Dog Friendly Tips: Animal Bites
Animal bites and venomous snake or insect bites need very different treatment, so we shall consider them separately.
It is important to determine the kind of bite to be treated. The bite of a dog or cat, or even that of a rat, can usually be distinguished by the number of teeth marks.
When a large dog attacks a dog, if one toothmark is found, three others can nearly always be located. The distance between these skin punctures, as well as their size, gives some idea of the size of the attacker.
Little dogs sometimes open their mouths wide and leave impressions of their upper and lower canine teeth perhaps four inches apart, but the distance between the two upper canines will still be small.
Large dogs may happen to get hold with only a small nip, but the distance between their upper canines may be as much as three inches in some breeds.
Because of their size and strength, large dogs inflict greater damage than small dogs.
Ordinarily a dog attacking another dog does not simply attack, hold on, and squeeze; it shakes its head and thus drive sits fangs deeper. These teeth wounds can be cleaned by shaving the hair away and filling them with antiseptic from an inserted medicine dropper.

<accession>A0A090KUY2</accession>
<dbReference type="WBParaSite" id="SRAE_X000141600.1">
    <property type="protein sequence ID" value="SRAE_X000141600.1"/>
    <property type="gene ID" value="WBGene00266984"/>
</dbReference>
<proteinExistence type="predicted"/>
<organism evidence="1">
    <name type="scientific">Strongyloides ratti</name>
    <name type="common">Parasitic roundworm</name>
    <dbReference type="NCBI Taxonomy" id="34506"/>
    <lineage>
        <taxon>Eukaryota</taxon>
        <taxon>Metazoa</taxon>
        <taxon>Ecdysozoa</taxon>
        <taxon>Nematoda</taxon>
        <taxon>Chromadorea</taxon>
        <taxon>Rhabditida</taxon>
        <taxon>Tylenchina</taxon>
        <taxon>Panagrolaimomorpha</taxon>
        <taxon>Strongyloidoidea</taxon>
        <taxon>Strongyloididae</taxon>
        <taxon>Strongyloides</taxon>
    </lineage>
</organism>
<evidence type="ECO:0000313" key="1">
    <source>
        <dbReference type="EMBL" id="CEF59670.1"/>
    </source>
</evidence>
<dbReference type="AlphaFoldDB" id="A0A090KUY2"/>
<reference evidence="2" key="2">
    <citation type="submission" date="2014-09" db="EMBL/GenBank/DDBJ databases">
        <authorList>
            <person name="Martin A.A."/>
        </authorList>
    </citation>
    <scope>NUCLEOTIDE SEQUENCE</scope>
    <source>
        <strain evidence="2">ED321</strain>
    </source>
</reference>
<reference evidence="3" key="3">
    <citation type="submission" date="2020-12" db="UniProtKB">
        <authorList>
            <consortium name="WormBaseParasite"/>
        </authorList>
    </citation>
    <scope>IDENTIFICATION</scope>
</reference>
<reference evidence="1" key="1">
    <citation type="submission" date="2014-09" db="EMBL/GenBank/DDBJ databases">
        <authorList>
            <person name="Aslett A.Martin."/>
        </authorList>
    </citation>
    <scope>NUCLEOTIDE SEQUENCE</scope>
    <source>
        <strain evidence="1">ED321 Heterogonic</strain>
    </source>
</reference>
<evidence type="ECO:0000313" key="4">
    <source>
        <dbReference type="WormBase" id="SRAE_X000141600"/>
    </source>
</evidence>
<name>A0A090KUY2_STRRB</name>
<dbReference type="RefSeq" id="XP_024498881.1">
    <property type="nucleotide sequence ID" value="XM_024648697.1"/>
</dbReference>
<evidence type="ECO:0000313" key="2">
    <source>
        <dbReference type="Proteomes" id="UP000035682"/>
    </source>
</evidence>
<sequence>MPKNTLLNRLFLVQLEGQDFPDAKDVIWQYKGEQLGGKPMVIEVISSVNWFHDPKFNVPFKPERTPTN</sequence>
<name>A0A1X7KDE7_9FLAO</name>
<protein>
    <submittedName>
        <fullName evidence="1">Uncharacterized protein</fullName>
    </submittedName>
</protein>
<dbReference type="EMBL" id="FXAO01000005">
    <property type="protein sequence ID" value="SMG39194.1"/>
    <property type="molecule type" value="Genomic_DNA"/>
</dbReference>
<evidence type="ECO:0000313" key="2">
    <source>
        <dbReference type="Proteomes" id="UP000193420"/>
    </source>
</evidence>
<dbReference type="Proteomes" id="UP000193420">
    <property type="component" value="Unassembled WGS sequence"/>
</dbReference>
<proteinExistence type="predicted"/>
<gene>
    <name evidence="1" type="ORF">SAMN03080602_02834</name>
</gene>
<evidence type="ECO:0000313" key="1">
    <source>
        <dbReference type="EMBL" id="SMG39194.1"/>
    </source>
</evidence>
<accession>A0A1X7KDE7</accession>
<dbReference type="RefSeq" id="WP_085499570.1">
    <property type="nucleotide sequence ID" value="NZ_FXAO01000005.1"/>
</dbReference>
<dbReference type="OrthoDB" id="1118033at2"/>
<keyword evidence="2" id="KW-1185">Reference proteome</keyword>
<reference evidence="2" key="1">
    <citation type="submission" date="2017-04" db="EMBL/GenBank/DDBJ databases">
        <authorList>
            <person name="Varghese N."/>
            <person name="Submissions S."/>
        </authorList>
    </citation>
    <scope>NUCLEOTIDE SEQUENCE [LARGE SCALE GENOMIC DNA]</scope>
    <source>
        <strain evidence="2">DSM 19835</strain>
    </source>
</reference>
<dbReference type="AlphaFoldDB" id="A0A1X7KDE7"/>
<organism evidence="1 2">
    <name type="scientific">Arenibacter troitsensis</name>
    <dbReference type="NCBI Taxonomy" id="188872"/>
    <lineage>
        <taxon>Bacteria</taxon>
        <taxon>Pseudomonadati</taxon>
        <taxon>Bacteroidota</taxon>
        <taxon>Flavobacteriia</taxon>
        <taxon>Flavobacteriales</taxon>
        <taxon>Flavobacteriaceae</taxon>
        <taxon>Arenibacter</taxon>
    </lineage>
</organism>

The attacker may have freed the skin from the underlying connective tissue over a large area. In such cases your veterinarian will flush this area clean and bind it down and perhaps apply a drain for few days.
Cat bites on dogs often become seriously infected. The skin should not be allowed to heal quickly over them.
If infected, the punctures become large abscesses which burst, carrying with them large areas of skin which has been killed in the process of abscess formation.
A bite that has been allowed to abscess takes much longer to heal than a properly treated bite, and the new skin which eventually covers the open area will scar and never have hair.